Not only do we know that room colors can affect an inhabitant’s mood, but we have also come to understand that people thrive best when surrounded by their favorite colors and that certain personalities are drawn to certain colors.
Whether you are a primary gal or a tertiary type of guy – or a mix of both – the moods of the colors below can help you choose an interior color scheme that best fits your personality and assist you in creating a room that you and your guests feel comfortable in.
Secondary colors are colors that are created by mixing two primary colors together. In decorating, secondary colors tend to have a softer and more universal appeal than primary colors.Green
Green can be the most neutral of all of the colors (think of a soft, sage green) and many greens will often appear gray. Maybe because green reminds us of nature, green can be a very refreshing, calming color. Most people feel at home with green throughout a home though some shades of green tend to be unflattering in a bathroom. Also, if you choose green for a kitchen, stick to citrus or yellow-green shades that won’t spark reminders of pea green soup.
Orange tends to be friendly, energetic and welcoming, making orange perfect for foyers and children’s rooms.
The darker shades of purple, such as rich plum or eggplant, tend to give off a contemporary, sophisticated vibe, while the lighter shades of purple are interpreted as more youthful and playful. Some muted, lighter shades of purple may “go gray” and appear as a neutral. Historically, purple is the color of kings and may still be as interpreted as such – if only in your own mind.Room Color & Mood: Tertiary Colors & Neutrals
Mixing primary colors with a secondary color next to them forms the tertiary colors. The tertiary colors include red-violet and blue-violet, red-orange and yellow-orange, or yellow-green and blue-green.The sheer variety and quantity of interior paint colors means that most interior colors will fall under this color category. Tertiary colors tend to reflect the mood or personality of the dominant primary or secondary color within the shade. However, this rule can change depending upon the tertiary color’s saturation, or how vibrant or muted the color is.Brown is technically considered a tertiary color, though many of the warmer, spicier browns may more closely resemble an orange in color, and lighter browns such as khaki or tan are usually considered neutrals in interior decorating.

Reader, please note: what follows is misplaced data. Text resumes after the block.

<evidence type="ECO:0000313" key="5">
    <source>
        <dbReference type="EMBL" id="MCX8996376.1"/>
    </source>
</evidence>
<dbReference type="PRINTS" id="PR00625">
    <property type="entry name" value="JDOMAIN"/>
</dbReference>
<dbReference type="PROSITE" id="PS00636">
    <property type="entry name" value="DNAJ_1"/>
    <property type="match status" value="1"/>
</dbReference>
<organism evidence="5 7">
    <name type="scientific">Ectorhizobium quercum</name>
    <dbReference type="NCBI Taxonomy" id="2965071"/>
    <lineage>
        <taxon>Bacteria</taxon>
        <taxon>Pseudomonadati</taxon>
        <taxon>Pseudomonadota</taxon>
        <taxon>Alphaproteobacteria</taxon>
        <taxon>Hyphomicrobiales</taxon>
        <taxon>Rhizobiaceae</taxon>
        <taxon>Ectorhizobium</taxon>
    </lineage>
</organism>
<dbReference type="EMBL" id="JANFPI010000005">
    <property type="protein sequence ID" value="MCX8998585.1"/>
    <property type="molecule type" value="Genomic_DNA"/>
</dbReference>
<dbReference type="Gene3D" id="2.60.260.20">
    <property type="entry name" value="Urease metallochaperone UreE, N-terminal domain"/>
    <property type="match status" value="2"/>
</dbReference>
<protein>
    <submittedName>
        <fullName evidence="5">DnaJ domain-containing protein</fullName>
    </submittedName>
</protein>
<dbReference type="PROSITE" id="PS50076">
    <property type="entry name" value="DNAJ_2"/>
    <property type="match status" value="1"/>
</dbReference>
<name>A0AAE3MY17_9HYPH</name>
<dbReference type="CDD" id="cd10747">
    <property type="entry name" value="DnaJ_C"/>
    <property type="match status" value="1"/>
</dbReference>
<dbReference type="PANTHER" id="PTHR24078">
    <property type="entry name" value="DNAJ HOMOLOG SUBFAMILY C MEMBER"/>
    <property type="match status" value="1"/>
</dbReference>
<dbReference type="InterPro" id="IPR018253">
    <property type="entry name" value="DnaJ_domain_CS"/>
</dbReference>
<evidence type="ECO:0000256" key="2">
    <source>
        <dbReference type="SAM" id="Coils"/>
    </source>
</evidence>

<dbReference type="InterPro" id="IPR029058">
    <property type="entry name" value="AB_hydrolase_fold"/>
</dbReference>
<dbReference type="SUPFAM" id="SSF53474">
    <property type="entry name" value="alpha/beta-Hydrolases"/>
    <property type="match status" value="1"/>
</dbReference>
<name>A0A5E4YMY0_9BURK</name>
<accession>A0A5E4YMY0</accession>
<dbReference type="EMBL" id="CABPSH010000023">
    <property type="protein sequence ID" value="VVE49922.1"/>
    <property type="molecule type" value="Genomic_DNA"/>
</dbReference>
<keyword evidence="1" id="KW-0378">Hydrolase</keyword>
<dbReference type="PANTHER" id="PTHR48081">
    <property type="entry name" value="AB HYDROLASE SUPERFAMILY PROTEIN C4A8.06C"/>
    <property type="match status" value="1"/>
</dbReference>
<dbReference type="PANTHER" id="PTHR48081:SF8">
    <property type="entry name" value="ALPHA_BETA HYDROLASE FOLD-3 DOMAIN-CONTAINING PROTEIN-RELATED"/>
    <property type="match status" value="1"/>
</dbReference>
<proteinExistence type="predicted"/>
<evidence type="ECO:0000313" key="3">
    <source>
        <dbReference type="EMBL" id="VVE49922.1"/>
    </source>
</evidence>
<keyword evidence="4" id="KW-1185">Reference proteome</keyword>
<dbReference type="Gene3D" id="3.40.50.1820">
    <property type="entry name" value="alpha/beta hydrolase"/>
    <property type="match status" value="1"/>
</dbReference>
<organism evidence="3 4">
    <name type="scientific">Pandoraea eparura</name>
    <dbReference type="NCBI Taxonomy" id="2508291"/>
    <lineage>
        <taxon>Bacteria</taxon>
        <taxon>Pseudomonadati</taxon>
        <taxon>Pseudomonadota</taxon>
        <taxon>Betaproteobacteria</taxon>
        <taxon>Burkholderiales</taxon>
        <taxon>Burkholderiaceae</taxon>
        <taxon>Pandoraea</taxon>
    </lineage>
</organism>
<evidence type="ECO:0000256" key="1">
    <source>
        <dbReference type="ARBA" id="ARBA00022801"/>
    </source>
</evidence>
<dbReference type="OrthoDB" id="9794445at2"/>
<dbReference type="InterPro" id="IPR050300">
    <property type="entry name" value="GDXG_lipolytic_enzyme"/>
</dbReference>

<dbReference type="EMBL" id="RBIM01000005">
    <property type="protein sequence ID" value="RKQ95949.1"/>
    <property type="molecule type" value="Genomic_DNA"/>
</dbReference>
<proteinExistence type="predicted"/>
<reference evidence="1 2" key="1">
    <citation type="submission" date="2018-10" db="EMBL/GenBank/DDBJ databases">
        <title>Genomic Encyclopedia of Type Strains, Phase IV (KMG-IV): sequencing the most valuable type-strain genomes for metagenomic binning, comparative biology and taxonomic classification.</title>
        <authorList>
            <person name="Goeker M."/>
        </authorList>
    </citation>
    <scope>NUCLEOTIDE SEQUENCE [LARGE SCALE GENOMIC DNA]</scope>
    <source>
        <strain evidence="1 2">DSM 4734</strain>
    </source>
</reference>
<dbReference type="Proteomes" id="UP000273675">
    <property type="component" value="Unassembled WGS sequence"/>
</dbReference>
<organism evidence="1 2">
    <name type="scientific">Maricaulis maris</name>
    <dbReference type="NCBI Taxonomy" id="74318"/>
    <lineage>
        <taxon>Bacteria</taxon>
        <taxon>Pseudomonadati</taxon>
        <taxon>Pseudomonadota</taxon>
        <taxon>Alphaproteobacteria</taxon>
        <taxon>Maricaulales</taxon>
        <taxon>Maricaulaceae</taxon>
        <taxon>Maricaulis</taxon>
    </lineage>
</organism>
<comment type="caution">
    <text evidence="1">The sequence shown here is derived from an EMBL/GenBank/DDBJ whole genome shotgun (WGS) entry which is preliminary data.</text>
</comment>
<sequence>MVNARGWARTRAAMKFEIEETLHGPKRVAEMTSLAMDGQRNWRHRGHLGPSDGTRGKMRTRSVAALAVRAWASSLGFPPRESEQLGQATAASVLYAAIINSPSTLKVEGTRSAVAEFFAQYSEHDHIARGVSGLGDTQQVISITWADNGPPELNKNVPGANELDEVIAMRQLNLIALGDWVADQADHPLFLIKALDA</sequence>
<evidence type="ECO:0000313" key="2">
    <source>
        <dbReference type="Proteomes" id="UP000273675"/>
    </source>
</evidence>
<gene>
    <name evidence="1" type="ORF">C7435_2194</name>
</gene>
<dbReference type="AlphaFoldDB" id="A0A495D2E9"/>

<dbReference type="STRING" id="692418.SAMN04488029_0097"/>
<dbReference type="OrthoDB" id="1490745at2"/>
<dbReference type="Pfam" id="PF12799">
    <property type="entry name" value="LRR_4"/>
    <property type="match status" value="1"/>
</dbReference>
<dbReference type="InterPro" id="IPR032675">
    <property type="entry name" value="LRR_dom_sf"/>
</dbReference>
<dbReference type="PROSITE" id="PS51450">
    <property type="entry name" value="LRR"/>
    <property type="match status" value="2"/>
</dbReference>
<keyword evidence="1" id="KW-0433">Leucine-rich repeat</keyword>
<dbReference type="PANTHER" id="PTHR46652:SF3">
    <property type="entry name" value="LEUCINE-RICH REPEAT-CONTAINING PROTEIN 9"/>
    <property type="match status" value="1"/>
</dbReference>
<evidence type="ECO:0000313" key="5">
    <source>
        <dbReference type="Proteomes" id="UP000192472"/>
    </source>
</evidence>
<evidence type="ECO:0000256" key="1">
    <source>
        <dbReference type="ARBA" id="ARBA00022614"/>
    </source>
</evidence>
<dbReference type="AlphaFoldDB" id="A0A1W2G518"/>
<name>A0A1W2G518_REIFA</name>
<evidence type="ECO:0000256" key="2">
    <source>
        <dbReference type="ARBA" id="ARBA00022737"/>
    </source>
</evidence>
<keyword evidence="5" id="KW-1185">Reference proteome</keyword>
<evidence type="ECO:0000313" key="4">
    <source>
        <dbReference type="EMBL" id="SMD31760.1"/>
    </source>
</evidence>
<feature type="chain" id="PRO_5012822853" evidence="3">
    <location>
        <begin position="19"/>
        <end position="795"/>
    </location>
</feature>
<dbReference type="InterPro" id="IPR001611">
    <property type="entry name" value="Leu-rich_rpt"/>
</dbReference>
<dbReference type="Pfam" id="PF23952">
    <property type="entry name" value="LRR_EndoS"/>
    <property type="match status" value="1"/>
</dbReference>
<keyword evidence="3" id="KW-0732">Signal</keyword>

The main decorating neutrals, including brown, and the personalities that these colors or shades are said to contain are listed below.
The most dramatic of all the colors, black usually works best in a space as an accent color. Black is often associated with dignity and sophistication, but in large quantities, it can feel downright depressing or even threatening. Black is a perfect color to “ground” a room and often used to keep a space balanced.
Brown reflects the idea of security, credibility and safety. (Think of old world banking offices decorated in rich tans, oaks and brown leathers.) However, browns can appear boring and convey a lack of creativity unless combined with unexpected accent colors, textures, patterns or another dominant color.Gray
One of the most popular neutrals, grays will be either warm or cool and often change based upon the lighting and decor in the room. Depending upon the colors used to mix the gray, grays can also appear green, purple or blue. Grays have been said to enhance creativity and can be very sophisticated and stylish, appealing to many bachelors and professionals, though the cooler shades of gray can appear a little snobbish and exclusive.White
White has long signified purity and cleanliness, and this color still gives off these vibes today. Soft, warm whites, which will have a more yellow undertone, tend to be more relaxing than cooler whites, which will have a blue undertone. White can calm a busy space or room and give visual “breaks” in the eye, creating a sense of rest.Next: Ideas for Decorating with Color